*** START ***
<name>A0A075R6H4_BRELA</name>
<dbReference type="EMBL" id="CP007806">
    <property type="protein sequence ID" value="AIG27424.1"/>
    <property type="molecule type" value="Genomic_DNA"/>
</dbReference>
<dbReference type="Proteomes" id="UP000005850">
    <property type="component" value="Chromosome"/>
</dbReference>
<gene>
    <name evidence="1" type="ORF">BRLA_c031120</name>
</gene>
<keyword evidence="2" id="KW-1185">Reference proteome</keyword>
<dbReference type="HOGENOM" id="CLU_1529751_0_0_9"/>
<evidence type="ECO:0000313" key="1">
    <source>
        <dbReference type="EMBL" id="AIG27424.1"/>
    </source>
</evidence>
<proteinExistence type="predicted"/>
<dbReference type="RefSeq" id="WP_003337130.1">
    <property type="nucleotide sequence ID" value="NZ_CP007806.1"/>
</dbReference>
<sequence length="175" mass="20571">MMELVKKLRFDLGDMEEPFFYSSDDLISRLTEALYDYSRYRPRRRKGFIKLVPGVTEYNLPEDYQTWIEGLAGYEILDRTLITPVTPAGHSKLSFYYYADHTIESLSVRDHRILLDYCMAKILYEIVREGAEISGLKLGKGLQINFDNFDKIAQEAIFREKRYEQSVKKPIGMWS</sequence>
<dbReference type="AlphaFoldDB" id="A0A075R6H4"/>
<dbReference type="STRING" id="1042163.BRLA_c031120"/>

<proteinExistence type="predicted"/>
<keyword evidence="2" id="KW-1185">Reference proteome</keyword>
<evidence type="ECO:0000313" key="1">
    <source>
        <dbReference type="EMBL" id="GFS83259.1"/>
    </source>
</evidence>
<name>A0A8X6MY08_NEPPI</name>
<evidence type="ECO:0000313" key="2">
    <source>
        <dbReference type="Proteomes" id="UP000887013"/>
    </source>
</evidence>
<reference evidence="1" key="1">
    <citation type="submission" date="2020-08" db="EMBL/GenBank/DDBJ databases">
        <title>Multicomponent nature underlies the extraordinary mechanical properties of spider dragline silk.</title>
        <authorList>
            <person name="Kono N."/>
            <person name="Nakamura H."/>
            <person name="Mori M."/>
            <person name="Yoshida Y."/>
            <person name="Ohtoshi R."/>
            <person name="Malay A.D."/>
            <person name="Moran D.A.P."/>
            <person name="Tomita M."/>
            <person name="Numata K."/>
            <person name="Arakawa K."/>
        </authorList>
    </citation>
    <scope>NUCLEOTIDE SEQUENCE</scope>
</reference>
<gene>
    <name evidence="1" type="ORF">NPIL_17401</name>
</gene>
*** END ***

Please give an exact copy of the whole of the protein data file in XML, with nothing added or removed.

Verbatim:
<name>A0A075R6H4_BRELA</name>
<dbReference type="EMBL" id="CP007806">
    <property type="protein sequence ID" value="AIG27424.1"/>
    <property type="molecule type" value="Genomic_DNA"/>
</dbReference>
<dbReference type="Proteomes" id="UP000005850">
    <property type="component" value="Chromosome"/>
</dbReference>
<gene>
    <name evidence="1" type="ORF">BRLA_c031120</name>
</gene>
<keyword evidence="2" id="KW-1185">Reference proteome</keyword>
<dbReference type="HOGENOM" id="CLU_1529751_0_0_9"/>
<evidence type="ECO:0000313" key="1">
    <source>
        <dbReference type="EMBL" id="AIG27424.1"/>
    </source>
</evidence>
<proteinExistence type="predicted"/>
<dbReference type="RefSeq" id="WP_003337130.1">
    <property type="nucleotide sequence ID" value="NZ_CP007806.1"/>
</dbReference>
<sequence length="175" mass="20571">MMELVKKLRFDLGDMEEPFFYSSDDLISRLTEALYDYSRYRPRRRKGFIKLVPGVTEYNLPEDYQTWIEGLAGYEILDRTLITPVTPAGHSKLSFYYYADHTIESLSVRDHRILLDYCMAKILYEIVREGAEISGLKLGKGLQINFDNFDKIAQEAIFREKRYEQSVKKPIGMWS</sequence>
<dbReference type="AlphaFoldDB" id="A0A075R6H4"/>
<dbReference type="STRING" id="1042163.BRLA_c031120"/>

<proteinExistence type="predicted"/>
<keyword evidence="2" id="KW-1185">Reference proteome</keyword>
<evidence type="ECO:0000313" key="1">
    <source>
        <dbReference type="EMBL" id="GFS83259.1"/>
    </source>
</evidence>
<name>A0A8X6MY08_NEPPI</name>
<evidence type="ECO:0000313" key="2">
    <source>
        <dbReference type="Proteomes" id="UP000887013"/>
    </source>
</evidence>
<reference evidence="1" key="1">
    <citation type="submission" date="2020-08" db="EMBL/GenBank/DDBJ databases">
        <title>Multicomponent nature underlies the extraordinary mechanical properties of spider dragline silk.</title>
        <authorList>
            <person name="Kono N."/>
            <person name="Nakamura H."/>
            <person name="Mori M."/>
            <person name="Yoshida Y."/>
            <person name="Ohtoshi R."/>
            <person name="Malay A.D."/>
            <person name="Moran D.A.P."/>
            <person name="Tomita M."/>
            <person name="Numata K."/>
            <person name="Arakawa K."/>
        </authorList>
    </citation>
    <scope>NUCLEOTIDE SEQUENCE</scope>
</reference>
<gene>
    <name evidence="1" type="ORF">NPIL_17401</name>
</gene>